Youmans (pronounced like 'yeoman' with an 's' added) is the best-kept secret among contemporary American writers. --John Wilson, editor, Books and Culture

Wednesday, November 30, 2005

Strange Horizons

A reprint of "Tall Jorinda" is up at this week's Strange Horizons. There's a link to a comments page sandwiched between a bio note and a credit to Capitol Magazine. I've always been grateful to Capitol for the bolus of money that came with their New Writers Award. I was a week or so away from having my first baby, and the money came at the right time. And the reading and reception at the Shaker Museum made me feel that I wasn't entirely alone, writing in the crook of the hallway.

One thing I find curious is that editors in the genre realm appear to be far more interested in doing actual editing than editors of literary magazines. Jed Hartman gave me heaps of "tweaking" comments that helped me look at an old story anew; Ellen Datlow gave me lots of comments on a SCIFICTION story. Despite the fact that I've published many stories and poems in literary magazines, I haven't encountered that attitude much elsewhere. Writer/editor Melissa Pritchard gave me some for "A Child in Summer" when it came out in StoryQuarterly. Jill Lamar gave me very useful and interesting comments for "The Angel with the Broken Face," out in the current issue of Mars Hill Review. Beyond those, I don't remember much focus on genuine editing.

On the issue of being alone in that dark corner of the hallway: I haven't been alone since that time. Why do children always cram into the room where you're working? Sometimes all five of us are shoehorned into a little box; we could've bought a wee hovel instead of a rambling federal house. Right now a fifty-pound boy is sitting on my lap, leaning in toward the screen and sticking his elbows on the keyboard!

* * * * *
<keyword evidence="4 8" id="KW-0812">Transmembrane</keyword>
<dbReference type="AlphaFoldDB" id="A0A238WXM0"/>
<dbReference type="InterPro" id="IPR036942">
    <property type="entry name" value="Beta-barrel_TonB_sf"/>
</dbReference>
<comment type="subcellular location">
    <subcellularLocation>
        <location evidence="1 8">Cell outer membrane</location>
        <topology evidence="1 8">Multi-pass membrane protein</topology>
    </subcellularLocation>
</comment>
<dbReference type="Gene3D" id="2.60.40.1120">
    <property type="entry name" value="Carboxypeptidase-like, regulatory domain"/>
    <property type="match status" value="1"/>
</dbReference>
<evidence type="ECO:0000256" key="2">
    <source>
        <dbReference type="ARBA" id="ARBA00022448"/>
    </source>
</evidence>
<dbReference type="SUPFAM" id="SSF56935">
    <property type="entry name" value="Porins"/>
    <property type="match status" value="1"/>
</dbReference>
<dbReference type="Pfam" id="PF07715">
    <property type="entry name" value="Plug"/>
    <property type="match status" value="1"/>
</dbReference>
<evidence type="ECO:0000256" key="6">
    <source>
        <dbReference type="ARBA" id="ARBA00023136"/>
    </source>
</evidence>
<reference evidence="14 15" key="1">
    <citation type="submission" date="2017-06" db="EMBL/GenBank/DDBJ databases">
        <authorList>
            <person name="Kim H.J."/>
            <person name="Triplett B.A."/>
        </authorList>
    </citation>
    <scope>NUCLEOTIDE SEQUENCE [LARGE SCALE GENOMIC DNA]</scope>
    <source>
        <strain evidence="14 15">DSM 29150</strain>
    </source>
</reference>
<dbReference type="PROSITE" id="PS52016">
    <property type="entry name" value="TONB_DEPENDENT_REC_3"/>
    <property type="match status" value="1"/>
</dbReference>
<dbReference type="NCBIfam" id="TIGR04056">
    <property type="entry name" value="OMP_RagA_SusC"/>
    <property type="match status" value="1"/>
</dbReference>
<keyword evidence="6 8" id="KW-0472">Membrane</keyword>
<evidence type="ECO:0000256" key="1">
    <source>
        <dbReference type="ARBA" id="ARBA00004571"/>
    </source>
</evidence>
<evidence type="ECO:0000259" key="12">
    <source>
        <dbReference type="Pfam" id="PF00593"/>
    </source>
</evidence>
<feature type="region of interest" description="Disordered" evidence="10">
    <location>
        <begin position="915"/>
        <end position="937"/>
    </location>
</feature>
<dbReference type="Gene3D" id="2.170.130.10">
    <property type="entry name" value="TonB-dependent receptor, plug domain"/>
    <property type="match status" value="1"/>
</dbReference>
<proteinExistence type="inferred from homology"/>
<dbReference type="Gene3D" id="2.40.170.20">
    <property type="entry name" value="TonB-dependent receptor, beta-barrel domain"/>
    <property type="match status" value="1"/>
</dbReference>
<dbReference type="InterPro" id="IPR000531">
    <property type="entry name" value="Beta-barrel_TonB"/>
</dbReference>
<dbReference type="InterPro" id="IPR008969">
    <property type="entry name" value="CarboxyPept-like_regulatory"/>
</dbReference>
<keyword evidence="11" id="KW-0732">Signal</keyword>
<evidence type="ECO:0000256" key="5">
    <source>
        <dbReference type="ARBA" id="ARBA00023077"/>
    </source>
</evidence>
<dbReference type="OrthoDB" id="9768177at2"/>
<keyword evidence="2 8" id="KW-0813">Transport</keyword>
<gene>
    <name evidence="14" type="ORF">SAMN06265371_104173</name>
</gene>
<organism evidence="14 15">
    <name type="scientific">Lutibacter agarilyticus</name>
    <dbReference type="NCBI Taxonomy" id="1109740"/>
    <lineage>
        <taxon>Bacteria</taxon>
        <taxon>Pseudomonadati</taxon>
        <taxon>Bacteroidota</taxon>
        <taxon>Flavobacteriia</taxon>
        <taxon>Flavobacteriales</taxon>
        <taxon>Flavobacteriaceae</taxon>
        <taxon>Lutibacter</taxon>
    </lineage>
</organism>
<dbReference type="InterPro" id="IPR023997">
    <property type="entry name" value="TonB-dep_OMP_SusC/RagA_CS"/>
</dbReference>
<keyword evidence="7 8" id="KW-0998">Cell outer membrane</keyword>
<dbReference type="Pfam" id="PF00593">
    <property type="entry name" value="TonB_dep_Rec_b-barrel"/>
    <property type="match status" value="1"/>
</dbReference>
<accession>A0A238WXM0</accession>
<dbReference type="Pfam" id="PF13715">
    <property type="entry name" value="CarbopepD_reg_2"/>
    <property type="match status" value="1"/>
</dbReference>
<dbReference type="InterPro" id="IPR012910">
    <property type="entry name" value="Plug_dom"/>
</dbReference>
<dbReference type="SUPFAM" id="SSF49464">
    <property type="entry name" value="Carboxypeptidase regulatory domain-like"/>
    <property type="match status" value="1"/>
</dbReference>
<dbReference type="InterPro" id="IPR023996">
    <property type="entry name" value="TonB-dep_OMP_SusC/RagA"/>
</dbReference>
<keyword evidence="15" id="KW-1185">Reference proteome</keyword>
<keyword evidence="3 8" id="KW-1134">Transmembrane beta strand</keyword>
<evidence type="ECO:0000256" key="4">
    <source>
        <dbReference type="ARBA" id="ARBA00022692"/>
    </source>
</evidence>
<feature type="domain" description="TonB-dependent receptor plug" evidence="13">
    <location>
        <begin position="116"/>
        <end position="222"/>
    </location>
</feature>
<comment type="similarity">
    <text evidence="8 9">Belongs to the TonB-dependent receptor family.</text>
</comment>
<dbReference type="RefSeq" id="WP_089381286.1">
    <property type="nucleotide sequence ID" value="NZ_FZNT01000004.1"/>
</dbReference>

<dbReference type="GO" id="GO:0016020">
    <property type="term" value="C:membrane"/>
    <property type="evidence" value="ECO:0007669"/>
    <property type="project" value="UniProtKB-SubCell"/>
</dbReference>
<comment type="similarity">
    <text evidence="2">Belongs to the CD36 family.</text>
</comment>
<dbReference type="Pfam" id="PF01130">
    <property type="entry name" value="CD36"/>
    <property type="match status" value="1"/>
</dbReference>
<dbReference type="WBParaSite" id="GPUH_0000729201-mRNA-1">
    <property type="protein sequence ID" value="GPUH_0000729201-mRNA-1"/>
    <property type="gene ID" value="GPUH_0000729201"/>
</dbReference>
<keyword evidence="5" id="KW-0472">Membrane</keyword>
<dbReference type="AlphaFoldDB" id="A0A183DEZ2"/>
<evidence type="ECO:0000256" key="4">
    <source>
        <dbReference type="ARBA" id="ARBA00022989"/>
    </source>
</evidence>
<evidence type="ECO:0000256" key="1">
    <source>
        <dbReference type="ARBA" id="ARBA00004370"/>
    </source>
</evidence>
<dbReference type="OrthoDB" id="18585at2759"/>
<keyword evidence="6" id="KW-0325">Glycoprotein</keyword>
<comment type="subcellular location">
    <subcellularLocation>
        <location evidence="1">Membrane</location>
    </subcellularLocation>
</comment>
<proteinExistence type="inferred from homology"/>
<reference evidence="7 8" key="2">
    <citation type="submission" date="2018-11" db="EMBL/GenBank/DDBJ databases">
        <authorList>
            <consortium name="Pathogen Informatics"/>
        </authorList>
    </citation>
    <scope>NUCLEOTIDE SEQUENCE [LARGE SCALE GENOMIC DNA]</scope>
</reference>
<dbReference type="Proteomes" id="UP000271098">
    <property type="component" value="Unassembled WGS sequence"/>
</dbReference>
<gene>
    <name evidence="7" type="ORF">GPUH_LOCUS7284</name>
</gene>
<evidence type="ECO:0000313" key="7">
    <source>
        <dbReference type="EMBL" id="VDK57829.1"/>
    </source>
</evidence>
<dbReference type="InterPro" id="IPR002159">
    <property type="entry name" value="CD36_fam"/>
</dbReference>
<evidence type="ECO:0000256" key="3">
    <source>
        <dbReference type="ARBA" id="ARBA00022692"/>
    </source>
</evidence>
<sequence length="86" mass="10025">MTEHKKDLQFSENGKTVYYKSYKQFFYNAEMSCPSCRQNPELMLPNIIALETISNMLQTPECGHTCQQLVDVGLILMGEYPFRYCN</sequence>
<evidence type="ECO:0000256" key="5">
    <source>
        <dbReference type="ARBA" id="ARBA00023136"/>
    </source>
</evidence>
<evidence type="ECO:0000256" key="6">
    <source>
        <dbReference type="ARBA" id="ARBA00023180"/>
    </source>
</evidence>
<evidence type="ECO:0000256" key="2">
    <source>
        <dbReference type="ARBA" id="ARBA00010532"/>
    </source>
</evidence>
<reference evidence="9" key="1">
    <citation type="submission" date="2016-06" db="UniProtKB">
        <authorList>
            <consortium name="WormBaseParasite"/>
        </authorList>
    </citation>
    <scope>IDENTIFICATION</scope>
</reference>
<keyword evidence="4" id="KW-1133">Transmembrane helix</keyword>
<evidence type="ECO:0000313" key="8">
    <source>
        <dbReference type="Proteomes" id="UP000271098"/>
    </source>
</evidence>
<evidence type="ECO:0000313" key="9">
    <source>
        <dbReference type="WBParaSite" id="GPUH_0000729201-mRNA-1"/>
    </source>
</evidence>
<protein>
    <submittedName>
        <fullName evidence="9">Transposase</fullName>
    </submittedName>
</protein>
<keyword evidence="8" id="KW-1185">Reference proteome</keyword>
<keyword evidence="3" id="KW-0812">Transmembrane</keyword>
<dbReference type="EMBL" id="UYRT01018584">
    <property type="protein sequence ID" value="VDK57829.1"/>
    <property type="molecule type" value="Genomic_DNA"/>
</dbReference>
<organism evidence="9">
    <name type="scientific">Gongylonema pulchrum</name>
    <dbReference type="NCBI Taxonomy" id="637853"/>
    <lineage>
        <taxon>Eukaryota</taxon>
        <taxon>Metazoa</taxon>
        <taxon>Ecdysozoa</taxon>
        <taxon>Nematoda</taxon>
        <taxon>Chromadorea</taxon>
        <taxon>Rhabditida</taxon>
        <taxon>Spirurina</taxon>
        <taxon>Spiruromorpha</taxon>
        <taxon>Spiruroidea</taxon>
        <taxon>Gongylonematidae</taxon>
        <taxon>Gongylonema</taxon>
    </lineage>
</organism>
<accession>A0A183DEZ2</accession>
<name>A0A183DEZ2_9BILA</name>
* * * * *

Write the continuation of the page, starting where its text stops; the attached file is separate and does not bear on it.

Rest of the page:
I peeked at the comments and see that, though most are devoted to the unusual fact of a reprint, there's a splendiferous one from poet Jeffery Beam. And I just found his website: http://www.unc.edu/~jeffbeam/. He's a wonderful poet, a real lover of word-music and beauty. And Corey Mesler left a nice note, and it reminds me that he has a brand new book out from Livingston Press, We Are Billion-Year-Old Carbon. Well, maybe not yet. I just looked and pub date seems to be February...

The illustration above is another proposal for the Firebird paperback cover of The Curse of the Raven Mocker. Renato Alarcao has drawn Adanta holding a wren in her hands, with a raven mocker bursting into feathers behind her.

2 comments:

  1. Hi Marly,

    Things have settled down some here. Mom is stable again, but I am now focused on making a set of Ragedy Ann/Andy dolls for grandbaby for Christmas. I am doing this the old fashioned way as my sewing machine broke down.

    I have the dolls made and sewn, entirely by hand, and am now working on the clothes.

    In addition I have been comissioned by a friend to do a portrait of his mother's family for Christmas.

    Meanwhile Ch. 2 with Razor is bopping around in my brain.

    I love this latest idea for a cover by the way.

    And as far as children go, I know it is hard but enjoy it now. Sometimes my house is far too quiet. I miss the press of small hands into mine, and the rollicking laughter they brought.

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  2. Donna,

    You sound pleasantly busy once more--I am a bit too booked up with frolic-and-ferry with my three to make something this Christmas (aside from the usual traditions like painting hordes of painted gingerbread men and women and terriers and so on), but that sounds like good old-fashioned fun.

    Did you post about your 'Razor' novel on the class blog? Or maybe you should send them a note... Just don't tell too much. You might "use it up."

    You know, I like all of the sketch proposals. Any of them would have made a lovely picture. I'll put the real cover up last.

    I was just thinking about our class--fiddling with a poem that mentions my Timothy Cherry pot! And that reminds me--I'll write Linda about the anthology.

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Alas, I must once again remind large numbers of Chinese salesmen and other worldwide peddlers that if they fall into the Gulf of Spam, they will be eaten by roaming Balrogs. The rest of you, lovers of grace, poetry, and horses (nod to Yeats--you do not have to be fond of horses), feel free to leave fascinating missives and curious arguments.